She might actually have not used a scalpel... I couldn't see over the sheet what exactly was going on and didn't try to watch, but I sure as hell could feel everything and it felt like what I imagine a scalpel in your uterus feels like. Un-fucking-pleasant. She told me I would feel cramping, and seemed to hunker down to get this part over with as quickly as possible. I'm very lucky in that I rarely experience cramps, and the ones I do get are very mild. But this felt like the worst cramps ever. I kept trying to relax my legs and not tense up, pinching myself for distraction, but I ended up making some noise anyway. Any woman who has experienced bad cramps or a Pap smear will understand what that feels like, only times 10. Ouch. But it wasn't a searing pain and it was over as soon as she was done. 

As soon as she got the scraping she removed the speculum and told me I was free to sit up if I felt OK or I could stay laying down. The doctor housed her sample, cleaned up, asked if I had any questions, and was out. The whole thing took maybe 10 minutes. Crazy fast. I was allowed to dress, the medical assistant gave me a panty liner to protect against spotting, and I headed to the check-out desk for my paperwork.

Unfortunately, that's where it got a little scary. The medical assistant left her desk for a minute to retrieve the paperwork from the printer, and immediately I started to feel hot and lightheaded. This familiar wave rushed over me - the air in the room was gone, I was sweating, and I knew I was about to pass out. I held on to the counter and tried to focus on a word on the wall... but no one was around if I did pass out, so I found a chair in an exam room, sat down and fanned myself with a paper. The medical assistant found me after a few seconds and helped me to the exam bed to lay down, then went to get the doctor. When they came back they brought some water, a cold washcloth for my forehead, and the medical assistant took my vitals again, just to be sure. Apparently this happens - I guess messing around with your cervix has some other effects on the body. After a few minutes and normal vital signs I felt well enough to leave.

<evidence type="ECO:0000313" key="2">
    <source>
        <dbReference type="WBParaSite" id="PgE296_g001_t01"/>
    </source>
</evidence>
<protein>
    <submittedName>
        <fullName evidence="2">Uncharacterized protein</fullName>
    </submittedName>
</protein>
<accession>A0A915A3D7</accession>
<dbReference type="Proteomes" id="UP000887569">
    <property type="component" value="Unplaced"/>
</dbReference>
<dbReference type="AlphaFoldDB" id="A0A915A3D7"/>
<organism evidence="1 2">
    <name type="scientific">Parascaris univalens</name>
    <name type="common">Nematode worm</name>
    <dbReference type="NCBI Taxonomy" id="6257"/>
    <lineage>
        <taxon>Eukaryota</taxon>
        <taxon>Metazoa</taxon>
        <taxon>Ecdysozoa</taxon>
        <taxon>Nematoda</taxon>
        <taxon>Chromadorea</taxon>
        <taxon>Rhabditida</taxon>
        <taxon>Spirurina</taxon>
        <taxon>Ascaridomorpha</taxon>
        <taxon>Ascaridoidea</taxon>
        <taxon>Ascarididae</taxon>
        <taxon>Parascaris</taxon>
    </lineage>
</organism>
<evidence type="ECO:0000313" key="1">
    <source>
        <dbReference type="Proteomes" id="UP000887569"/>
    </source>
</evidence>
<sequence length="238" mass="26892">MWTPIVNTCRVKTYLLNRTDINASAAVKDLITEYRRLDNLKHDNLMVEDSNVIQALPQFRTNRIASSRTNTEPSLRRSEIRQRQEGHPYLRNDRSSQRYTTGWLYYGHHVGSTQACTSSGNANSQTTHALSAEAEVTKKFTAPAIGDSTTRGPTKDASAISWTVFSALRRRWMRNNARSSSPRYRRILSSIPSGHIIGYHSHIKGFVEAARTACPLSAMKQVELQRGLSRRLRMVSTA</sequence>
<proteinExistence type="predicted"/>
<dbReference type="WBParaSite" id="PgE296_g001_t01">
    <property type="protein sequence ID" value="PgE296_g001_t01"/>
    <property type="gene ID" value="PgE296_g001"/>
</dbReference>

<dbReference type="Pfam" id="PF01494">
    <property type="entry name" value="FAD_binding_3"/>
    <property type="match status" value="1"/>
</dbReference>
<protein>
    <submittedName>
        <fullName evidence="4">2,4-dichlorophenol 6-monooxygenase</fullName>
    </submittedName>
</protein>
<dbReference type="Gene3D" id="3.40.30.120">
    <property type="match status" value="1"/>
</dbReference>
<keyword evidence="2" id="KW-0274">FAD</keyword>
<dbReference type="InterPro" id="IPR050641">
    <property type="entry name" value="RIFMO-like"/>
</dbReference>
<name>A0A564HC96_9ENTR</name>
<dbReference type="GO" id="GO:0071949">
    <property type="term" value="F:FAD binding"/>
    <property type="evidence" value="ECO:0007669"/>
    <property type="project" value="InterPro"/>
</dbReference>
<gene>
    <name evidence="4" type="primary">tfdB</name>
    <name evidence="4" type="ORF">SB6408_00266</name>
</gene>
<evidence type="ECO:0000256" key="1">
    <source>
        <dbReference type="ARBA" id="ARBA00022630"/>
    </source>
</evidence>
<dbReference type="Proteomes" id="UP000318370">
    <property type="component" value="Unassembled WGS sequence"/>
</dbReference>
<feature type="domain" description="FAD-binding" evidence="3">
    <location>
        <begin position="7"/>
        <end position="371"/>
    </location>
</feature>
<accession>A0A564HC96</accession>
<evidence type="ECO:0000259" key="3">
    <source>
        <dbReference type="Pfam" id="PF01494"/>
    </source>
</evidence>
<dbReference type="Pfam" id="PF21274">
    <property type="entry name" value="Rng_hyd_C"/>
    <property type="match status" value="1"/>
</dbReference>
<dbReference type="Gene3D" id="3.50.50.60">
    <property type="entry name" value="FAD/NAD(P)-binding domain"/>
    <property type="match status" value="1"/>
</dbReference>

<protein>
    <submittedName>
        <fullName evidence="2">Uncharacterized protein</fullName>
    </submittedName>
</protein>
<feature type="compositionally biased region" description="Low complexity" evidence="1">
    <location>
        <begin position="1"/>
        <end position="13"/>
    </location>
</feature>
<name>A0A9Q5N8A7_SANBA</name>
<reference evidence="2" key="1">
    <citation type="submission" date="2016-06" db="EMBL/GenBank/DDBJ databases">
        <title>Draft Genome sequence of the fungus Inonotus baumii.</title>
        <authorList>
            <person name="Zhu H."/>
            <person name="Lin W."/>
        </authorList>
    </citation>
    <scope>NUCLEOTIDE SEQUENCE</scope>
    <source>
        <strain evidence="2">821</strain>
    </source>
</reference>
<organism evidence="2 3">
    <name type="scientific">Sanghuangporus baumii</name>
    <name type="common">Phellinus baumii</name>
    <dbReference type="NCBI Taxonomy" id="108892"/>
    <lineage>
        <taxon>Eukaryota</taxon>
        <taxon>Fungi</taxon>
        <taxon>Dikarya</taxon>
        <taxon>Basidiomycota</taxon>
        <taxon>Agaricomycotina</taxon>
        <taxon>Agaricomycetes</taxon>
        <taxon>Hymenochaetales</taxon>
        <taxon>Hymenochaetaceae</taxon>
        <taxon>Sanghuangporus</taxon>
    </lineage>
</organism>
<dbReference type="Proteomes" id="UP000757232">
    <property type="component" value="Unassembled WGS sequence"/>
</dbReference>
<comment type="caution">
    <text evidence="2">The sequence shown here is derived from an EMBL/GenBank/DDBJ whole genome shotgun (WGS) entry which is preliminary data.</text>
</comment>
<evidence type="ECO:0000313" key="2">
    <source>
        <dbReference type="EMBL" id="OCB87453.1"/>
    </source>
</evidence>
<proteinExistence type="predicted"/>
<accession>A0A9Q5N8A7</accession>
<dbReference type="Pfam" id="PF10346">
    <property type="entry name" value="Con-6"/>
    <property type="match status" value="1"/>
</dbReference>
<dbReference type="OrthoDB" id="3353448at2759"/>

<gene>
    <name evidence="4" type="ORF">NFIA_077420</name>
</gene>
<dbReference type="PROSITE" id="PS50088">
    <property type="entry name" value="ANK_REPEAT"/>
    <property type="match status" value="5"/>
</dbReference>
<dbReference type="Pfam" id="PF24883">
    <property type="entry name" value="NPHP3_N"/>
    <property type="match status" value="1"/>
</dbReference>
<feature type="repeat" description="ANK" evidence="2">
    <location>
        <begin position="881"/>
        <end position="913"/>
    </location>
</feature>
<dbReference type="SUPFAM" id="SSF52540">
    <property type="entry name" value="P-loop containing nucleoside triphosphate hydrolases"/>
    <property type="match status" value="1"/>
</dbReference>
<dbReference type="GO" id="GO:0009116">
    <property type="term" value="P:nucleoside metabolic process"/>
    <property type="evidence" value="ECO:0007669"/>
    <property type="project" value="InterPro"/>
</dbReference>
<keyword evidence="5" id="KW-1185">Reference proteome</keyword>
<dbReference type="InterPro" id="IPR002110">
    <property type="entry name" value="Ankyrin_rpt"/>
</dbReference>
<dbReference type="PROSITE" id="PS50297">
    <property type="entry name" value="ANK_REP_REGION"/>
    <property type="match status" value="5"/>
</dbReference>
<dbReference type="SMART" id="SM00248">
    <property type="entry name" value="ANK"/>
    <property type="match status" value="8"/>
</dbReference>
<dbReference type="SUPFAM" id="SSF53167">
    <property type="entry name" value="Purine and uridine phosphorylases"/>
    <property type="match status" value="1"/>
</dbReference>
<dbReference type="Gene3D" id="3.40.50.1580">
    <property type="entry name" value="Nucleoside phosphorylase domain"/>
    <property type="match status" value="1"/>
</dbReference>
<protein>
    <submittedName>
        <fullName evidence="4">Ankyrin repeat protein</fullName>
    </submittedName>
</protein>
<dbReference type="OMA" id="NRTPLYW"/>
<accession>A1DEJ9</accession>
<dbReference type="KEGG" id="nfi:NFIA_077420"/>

Things you should know about a colposcopy:
  • They'll give you a sheet of things to prepare yourself - no sex and no putting any creams or products in or near your vagina for three days before the procedure.
  • You probably want to take an aspirin or something before getting there in case you have cramps. I didn't and the pain was only during the procedure.
  • My insurance would have charged me $100-200 to have it done in a hospital, where the original appointment was made, which a super awesome nurse informed me of and let me change my appointment to a medical facility that wouldn't charge the fee. That being said, I still have no idea how much my insurance will charge me for this whole thing (but I'm glad I didn't need a biopsy!).
  • No sex and no tampons for three days after the colposcopy. 
  • There might be spotting and cramping (I didn't have any effects after). 
  • Wear cotton panties for breathability.
  • Results come back between 7-10 days, and you should expect a call from the doctor that performed the procedure.
I hope anyone reading this who is about to have a colposcopy or knows someone who is has found useful information here. This was the fastest medical procedure ever, and all in all not as bad as I was fearing. Also, anyone sexually active (under 30, I think) should get the Gardasil vaccine - protecting yourself and/or your partner(s) against 75% of viruses that cause cancer and warts is a crazy good idea.

EDIT: My results came back normal, as expected. Now I just need to schedule my follow-up PAP for one year from now to make sure everything is still all hunky-dory.